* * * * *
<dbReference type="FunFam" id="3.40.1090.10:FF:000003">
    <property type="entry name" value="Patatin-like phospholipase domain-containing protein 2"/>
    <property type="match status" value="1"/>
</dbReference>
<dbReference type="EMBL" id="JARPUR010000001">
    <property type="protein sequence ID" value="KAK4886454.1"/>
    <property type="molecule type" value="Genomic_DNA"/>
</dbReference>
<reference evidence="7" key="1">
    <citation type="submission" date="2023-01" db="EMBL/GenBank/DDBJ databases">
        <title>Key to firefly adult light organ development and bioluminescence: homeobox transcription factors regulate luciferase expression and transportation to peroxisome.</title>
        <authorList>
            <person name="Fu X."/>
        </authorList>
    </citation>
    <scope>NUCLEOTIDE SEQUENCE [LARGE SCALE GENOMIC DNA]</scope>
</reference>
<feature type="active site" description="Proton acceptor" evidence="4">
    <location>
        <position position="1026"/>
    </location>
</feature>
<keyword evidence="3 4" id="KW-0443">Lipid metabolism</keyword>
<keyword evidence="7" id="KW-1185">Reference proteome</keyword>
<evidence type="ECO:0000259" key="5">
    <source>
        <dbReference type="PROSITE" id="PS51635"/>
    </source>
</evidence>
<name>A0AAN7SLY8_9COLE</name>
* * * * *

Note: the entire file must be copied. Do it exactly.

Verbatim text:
<dbReference type="FunFam" id="3.40.1090.10:FF:000003">
    <property type="entry name" value="Patatin-like phospholipase domain-containing protein 2"/>
    <property type="match status" value="1"/>
</dbReference>
<dbReference type="EMBL" id="JARPUR010000001">
    <property type="protein sequence ID" value="KAK4886454.1"/>
    <property type="molecule type" value="Genomic_DNA"/>
</dbReference>
<reference evidence="7" key="1">
    <citation type="submission" date="2023-01" db="EMBL/GenBank/DDBJ databases">
        <title>Key to firefly adult light organ development and bioluminescence: homeobox transcription factors regulate luciferase expression and transportation to peroxisome.</title>
        <authorList>
            <person name="Fu X."/>
        </authorList>
    </citation>
    <scope>NUCLEOTIDE SEQUENCE [LARGE SCALE GENOMIC DNA]</scope>
</reference>
<feature type="active site" description="Proton acceptor" evidence="4">
    <location>
        <position position="1026"/>
    </location>
</feature>
<keyword evidence="3 4" id="KW-0443">Lipid metabolism</keyword>
<keyword evidence="7" id="KW-1185">Reference proteome</keyword>
<evidence type="ECO:0000259" key="5">
    <source>
        <dbReference type="PROSITE" id="PS51635"/>
    </source>
</evidence>
<name>A0AAN7SLY8_9COLE</name>